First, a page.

Did you know that a missionary wears many hats? Everyone does in a way, but as a missionary it shows up a bit different. I remember recently talking to a college student who wanted to pursue missions. They were surprised to hear of all the little jobs you need to do on the field. Most people think we are moms/dads, spouses, as well as evangelists/teachers/translators/doctors…
1. Yes, you are a parent and spouse in a totally different culture than you grew up in, away from your extended family for years.
2. Yes, you are a ___________ whatever your title on the field is. A teacher, doctor, pastor, church-planter, evangelist, translator, trainer, etc..
3. You are also an accountant. We must keep track of our spending and send in reports to our mission agencies. We also track finances that we supply to the ministries that we are involved in, which often means working with nationals who are not so financially savvy! Oh yeah, this is also done in another currency which needs to be converted at the daily exchange rates to keep the books within cents of balanced. Sometimes the line items are in a couple different languages too.
4. You are a secretary. You need to record all the correspondence received and track all financial donations to your ministry. You also try to thank them frequently for their support (in your spare time).
5. Reporter. There are regular mailings sent out about your ministry as well as updating the blog, facebook, and website about your current events, ministries, projects, and stories. These are important in today’s world of instant access on the internet. Unfortunately many of us live in areas of limited or no internet access and it can take hours or days to send updates or financial reports.
6. Field position. We also have meetings among our team members and often take the role of treasurer or secretary of our field.
7. Host. Many of us have visitors or other team members from remote areas visiting us while they buy supplies. We host teams of people as they come to visit or do short term trips.
8. Travel agent. If a team comes to visit we are contacting airlines, hotels, taxis, guest houses, guides, etc.… We also calculate the budget for all of these teams (hoping the exchange rate changes in our favor by the time they arrive).
9. Aunt/Uncle/Grandma/Grandpa: We become a family to the other team members we work with. The kids will call me “aunt _____”. Not only are we co-workers, we are family, and friends.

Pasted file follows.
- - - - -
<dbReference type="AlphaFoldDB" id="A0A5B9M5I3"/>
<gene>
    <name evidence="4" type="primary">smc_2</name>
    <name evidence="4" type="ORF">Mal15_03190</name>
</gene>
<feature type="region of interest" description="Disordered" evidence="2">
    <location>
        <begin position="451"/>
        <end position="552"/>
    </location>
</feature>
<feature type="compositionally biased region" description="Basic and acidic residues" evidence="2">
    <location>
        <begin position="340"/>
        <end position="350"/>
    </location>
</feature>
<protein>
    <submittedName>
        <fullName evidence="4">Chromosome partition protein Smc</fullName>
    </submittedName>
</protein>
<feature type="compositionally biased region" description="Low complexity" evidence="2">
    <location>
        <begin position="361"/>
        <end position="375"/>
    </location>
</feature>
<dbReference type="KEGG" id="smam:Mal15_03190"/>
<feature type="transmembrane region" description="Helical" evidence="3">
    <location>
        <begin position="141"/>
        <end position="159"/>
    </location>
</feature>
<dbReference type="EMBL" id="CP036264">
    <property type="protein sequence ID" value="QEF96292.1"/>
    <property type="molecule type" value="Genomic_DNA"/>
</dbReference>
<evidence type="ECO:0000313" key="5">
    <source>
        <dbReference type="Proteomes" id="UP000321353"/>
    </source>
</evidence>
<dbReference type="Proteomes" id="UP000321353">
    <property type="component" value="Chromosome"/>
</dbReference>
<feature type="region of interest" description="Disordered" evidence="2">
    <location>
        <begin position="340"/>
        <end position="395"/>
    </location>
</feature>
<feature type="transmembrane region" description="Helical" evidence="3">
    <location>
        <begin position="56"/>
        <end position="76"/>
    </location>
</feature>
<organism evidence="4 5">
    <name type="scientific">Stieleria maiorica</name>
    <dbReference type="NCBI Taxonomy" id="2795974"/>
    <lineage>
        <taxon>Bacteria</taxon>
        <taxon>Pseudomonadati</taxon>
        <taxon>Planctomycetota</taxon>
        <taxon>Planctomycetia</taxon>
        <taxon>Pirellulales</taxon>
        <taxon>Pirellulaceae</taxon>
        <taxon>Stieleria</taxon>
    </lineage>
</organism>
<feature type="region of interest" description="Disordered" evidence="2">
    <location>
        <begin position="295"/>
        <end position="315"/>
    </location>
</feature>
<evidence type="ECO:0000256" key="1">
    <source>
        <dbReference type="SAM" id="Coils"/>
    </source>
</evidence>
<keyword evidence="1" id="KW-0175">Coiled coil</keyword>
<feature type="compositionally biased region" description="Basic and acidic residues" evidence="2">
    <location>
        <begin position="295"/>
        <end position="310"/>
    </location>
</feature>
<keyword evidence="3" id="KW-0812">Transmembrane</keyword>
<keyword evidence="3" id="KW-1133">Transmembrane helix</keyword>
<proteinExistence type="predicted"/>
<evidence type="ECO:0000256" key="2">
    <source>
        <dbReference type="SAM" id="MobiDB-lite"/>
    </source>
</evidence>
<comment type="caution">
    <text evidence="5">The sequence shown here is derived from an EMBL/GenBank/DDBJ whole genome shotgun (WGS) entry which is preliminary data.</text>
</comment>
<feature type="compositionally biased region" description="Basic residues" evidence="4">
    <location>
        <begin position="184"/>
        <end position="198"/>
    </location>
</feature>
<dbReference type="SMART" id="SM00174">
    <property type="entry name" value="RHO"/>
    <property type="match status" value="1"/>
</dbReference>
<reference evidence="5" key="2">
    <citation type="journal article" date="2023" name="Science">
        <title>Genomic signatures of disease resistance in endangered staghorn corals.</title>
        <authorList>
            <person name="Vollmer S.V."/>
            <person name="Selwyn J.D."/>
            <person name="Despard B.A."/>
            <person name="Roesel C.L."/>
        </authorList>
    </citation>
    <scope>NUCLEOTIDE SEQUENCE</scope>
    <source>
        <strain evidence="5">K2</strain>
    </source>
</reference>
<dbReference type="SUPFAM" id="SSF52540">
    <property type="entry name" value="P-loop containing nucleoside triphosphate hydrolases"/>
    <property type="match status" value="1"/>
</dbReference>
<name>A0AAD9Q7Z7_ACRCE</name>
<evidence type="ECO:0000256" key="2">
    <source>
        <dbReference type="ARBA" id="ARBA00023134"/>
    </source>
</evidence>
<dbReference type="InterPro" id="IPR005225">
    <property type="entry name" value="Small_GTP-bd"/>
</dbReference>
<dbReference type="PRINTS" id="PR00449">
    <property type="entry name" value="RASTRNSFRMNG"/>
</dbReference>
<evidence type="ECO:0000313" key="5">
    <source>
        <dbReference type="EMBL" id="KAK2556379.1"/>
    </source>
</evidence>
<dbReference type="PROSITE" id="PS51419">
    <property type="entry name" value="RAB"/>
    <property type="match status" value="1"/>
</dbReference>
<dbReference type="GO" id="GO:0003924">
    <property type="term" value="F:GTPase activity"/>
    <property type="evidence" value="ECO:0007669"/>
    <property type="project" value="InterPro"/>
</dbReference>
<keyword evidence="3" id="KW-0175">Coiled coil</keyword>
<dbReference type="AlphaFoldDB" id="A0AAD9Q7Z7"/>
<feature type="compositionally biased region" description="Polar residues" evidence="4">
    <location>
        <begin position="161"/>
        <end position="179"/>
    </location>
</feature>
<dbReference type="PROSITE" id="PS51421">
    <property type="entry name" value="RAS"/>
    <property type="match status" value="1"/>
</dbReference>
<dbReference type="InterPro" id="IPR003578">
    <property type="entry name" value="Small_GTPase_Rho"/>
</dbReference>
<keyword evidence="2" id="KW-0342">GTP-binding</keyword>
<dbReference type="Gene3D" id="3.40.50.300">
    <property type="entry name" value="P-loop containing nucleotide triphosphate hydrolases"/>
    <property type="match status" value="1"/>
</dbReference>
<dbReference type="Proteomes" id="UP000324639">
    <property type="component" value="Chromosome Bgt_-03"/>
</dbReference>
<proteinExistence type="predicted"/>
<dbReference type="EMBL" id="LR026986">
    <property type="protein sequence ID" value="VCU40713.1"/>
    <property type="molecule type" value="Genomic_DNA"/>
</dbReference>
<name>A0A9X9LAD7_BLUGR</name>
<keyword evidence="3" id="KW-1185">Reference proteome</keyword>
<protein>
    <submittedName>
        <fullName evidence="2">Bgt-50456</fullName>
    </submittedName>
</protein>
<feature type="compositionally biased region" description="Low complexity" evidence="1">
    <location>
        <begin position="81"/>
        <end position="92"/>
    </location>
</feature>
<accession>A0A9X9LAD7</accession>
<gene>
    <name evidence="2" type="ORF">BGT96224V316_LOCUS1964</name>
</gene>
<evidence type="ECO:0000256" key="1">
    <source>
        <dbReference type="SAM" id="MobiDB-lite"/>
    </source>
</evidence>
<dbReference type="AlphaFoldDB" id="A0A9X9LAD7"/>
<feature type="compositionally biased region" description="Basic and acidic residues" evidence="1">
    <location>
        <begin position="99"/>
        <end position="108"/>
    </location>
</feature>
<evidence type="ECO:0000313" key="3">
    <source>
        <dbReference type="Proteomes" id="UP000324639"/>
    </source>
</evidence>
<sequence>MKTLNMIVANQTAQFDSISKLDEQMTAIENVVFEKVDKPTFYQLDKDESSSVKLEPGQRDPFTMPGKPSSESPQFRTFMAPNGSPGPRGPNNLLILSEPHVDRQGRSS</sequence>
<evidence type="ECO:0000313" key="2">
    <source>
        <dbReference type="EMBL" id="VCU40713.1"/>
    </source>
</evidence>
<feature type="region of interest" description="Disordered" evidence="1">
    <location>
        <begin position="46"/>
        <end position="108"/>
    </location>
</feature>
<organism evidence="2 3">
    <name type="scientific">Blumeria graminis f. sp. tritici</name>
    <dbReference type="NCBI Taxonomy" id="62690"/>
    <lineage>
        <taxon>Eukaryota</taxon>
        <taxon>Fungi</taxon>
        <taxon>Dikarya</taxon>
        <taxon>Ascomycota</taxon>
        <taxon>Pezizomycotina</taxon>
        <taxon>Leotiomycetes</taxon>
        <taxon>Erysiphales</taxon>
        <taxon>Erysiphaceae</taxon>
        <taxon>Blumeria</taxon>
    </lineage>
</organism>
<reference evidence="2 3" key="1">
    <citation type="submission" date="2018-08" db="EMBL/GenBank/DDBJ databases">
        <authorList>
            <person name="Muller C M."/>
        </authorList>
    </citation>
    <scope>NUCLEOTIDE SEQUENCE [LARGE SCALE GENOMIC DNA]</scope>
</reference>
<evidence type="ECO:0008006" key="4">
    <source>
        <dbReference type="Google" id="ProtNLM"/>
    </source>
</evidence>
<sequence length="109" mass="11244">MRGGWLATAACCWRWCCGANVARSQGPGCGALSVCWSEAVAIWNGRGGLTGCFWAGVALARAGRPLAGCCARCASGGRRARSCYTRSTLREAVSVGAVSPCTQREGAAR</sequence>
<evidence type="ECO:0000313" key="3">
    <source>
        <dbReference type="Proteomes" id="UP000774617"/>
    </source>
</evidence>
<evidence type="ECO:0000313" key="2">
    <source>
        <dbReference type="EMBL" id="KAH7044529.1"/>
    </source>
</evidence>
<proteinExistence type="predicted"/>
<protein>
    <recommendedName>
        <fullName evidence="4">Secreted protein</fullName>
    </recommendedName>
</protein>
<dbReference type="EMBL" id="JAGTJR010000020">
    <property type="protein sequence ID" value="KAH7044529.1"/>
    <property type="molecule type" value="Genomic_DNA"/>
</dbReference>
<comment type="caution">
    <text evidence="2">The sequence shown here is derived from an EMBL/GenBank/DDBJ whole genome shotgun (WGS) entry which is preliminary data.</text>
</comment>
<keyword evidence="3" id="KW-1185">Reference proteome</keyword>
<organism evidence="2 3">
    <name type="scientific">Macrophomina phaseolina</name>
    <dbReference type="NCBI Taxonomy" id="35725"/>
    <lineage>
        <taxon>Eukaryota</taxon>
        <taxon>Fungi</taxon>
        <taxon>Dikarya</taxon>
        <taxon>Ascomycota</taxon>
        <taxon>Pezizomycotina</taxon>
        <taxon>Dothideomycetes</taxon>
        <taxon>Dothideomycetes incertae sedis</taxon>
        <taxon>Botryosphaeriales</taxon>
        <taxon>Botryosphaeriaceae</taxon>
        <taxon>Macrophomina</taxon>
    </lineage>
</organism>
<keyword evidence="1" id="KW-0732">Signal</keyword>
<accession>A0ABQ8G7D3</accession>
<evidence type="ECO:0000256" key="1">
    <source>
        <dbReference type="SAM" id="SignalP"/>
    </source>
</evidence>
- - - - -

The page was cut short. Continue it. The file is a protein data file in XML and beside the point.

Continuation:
10. Boss: Many of us live in cultures where having help in our homes is the norm. In fact we are thankful for that help who enable us to focus on our ministries. In a world where nothing is prepackaged and we cook in wood stoves, it takes a lot longer just to live. We can spend 2 days doing laundry by hand or help a local mom out with a little extra income and have time to homeschool our kids.
11. Teacher. Most of the moms on the field end up homeschooling their kids for at least part of their education.
12. Medical “expert”. Thank God for the book, “Where There is No Doctor.” Living far away from medical help. We must help each other determine what to do in medical situations. Local facilities often are not helpful. Phone calls to medical friends help a lot, but we do need to know basics on wound care and vaccinations.
13. Agent: We often spend hours and hours over several days working on basic things like visas, permits, licenses, banking, and registrations. That doesn’t include clearing containers and vehicles, paying customs on packages and materials shipped over.
14. Plumber/electrician/mechanic… Before heading to Africa I had little knowledge of these areas. But necessity has helped me learn. There are no plumbers for miles. There are not any electricians nearby.
15. Tech guru. Yes, we need to know how to fix basic computer issues. How to connect systems, how to create networks, and how to find lost files. We need to understand many terms the average person has no clue about. We look for supplies that only professionals use.
Oh, the list can go on and on. It takes time to do our ministry but it also takes time to do all the other things that we need to do in our lives as well.